i had a good day today. With the help of daughter, i touched my toe in the water of the cyber world, learning how to survive there because for goodness sake one cannot live by bread alone: he must be able to navigate the “cloud” and new fangled no-chord technology. We aren’t talking about Philco radios or RCA Victrolas any more.
i wrote quite a bit. i did some home projects. i created a post or two i liked. i did some work outside and in my garage. i like to tinker and i tinkered away. Good day.
Then i tired from those enjoyments and decided to end the day sorting and throwing away office stuff and cleaning up my documents. There i found the below file i had almost finished but put aside.
i think it captures my mood about our country today:
Thomas, John, James, Abraham, and Mose
In 1776, Thomas Jefferson penned the draft for the “Declaration of Independence.” His words:
We hold these truths to be self-evident, that all men are created equal, that they are endowed by their Creator with certain unalienable Rights, that among these are Life, Liberty and the pursuit of Happiness.
The idea had far deeper meaning than Jefferson and the fifty-five other British colony representatives who signed the document could have imagined. The idea is no less powerful for their lack of understanding the depth and breadth the meaning of those words would come to hold for everyone, and i mean everyone, who would become, one way or another, citizens of this country, and to the world at large.
* * *
James Madison is credited for being the major writer of our Constitution, from which our country formed the best governing system, which remains so today. It begins:
We the People of the United States, in Order to form a more perfect Union, establish Justice, insure domestic Tranquility, provide for the common defense, promote the general Welfare, and secure the Blessings of Liberty to ourselves and our Posterity, do ordain and establish this Constitution for the United States of America.
Madison likely had no idea how impactful his words were to become to the country, but his lack of knowledge of the future does not detract from the power of his concept.
* * *
Abraham Lincoln spoke to a large crowd it the Gettysburg Civil War battlefield to honor the fallen Union troops. It is known as “The Gettysburg Address:”
Four score and seven years ago our fathers brought forth on this continent, a new nation, conceived in Liberty, and dedicated to the proposition that all men are created equal.
Now we are engaged in a great civil war, testing whether that nation, or any nation so conceived and so dedicated, can long endure. We are met on a great battle-field of that war. We have come to dedicate a portion of that field, as a final resting place for those who here gave their lives that that nation might live. It is altogether fitting and proper that we should do this.
But, in a larger sense, we cannot dedicate — we cannot consecrate — we cannot hallow — this ground. The brave men, living and dead, who struggled here, have consecrated it, far above our poor power to add or detract. The world will little note, nor long remember what we say here, but it can never forget what they did here. It is for us the living, rather, to be dedicated here to the unfinished work which they who fought here have thus far so nobly advanced. It is rather for us to be here dedicated to the great task remaining before us — that from these honored dead we take increased devotion to that cause for which they gave the last full measure of devotion — that we here highly resolve that these dead shall not have died in vain — that this nation, under God, shall have a new birth of freedom — and that government of the people, by the people, for the people, shall not perish from the earth.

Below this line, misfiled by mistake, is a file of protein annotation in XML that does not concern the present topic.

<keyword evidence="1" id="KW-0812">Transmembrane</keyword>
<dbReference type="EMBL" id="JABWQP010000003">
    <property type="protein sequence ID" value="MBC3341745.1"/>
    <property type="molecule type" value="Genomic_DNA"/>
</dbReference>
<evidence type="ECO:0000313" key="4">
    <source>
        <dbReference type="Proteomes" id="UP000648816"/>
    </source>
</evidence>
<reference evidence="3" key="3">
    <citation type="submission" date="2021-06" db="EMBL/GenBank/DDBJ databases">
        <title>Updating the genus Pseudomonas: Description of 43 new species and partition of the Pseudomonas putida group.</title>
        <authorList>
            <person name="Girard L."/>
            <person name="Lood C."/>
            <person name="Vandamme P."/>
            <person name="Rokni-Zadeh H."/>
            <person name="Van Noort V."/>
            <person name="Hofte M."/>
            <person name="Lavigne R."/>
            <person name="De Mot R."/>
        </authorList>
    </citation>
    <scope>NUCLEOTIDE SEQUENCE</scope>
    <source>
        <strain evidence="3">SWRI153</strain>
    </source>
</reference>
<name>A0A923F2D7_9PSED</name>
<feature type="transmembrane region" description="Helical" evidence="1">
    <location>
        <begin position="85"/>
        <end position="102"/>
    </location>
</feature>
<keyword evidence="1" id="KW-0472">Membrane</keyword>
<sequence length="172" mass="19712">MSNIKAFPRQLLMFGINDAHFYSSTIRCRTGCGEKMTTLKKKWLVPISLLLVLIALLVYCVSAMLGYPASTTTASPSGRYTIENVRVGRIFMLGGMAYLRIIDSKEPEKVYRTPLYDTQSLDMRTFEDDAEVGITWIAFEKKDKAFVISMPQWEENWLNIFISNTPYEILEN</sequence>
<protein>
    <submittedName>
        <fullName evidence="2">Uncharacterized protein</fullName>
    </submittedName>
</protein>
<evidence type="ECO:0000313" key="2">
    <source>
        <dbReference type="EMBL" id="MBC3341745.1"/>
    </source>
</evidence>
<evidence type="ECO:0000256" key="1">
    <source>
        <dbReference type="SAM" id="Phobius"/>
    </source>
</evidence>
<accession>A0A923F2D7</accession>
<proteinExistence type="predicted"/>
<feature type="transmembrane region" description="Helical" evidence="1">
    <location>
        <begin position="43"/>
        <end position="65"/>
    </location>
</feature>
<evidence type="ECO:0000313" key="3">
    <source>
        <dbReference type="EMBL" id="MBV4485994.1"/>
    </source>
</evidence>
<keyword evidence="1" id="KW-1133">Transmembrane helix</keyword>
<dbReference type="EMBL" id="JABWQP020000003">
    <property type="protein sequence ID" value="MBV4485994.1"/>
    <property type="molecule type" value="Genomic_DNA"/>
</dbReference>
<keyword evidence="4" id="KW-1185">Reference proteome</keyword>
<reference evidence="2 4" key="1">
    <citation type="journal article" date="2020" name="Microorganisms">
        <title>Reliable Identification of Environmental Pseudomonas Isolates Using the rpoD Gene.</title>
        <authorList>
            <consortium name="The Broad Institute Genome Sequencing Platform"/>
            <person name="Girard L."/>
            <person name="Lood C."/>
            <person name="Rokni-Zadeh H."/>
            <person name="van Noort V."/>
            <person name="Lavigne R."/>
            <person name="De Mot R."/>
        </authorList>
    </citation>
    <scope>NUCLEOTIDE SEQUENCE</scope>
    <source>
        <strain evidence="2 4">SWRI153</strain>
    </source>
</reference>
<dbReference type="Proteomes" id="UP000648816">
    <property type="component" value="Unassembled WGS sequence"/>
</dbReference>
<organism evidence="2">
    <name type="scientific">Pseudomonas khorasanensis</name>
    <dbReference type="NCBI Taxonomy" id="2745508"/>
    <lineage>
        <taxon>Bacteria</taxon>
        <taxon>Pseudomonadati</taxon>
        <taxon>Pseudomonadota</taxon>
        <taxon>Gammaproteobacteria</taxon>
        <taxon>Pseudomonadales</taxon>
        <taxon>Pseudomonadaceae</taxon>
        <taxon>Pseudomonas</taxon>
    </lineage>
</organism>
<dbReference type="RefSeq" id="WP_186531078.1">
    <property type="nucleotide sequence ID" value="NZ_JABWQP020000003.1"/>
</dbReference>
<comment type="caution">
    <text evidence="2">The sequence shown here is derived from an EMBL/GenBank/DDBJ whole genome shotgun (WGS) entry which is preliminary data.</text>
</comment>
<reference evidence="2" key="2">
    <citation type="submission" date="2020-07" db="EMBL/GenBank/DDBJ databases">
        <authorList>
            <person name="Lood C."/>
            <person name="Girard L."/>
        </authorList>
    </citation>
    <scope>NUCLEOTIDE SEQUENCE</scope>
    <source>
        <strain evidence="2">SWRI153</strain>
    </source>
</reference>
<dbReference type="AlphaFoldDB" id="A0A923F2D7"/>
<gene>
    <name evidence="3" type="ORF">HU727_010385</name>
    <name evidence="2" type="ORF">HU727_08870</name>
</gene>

As our forefathers before him, Abraham Lincoln did not fully grasp the breadth and depth these words have come to mean to us. Abraham Lincoln was not ready to accept racial equality. Where he lived when he lived was not ready to accept races as equal. That was true of all races. The dominant powerful races ruled, but had the “Native Americans,” the Negroes, and all of the other races had the technical superiority and power of the Caucasians, they too would have considered themselves superior, and quite likely did. Yet Lincoln’s words, especially the last part of the last sentence from that address: “…that this nation, under God, shall have a new birth of freedom — and that government of the people, by the people, for the people, shall not perish from the earth” captured the essence of equality we not only continue to strive for, but believe in all of our hearts, at least those who try to be pure of heart.
These forefathers’ worlds were different than ours today. But their ideas captured what we should be still attempting to achieve in the true, complete sense of the words they wrote and spoke even though it was not a complete, perfect thought in their minds. It was their ideas of freedom and equality that has made this country great.
It seems to be we have forgotten their ideas of freedom and equality for all humans.
Mose Allison recognized this in his song “Mercy:”
Everybody crying mercy when they don’t know the meaning of the word…
Everybody crying justice, just as long as they get theirs first…
Everbody crying peace on earth just as soon as we win this war…
i am sad.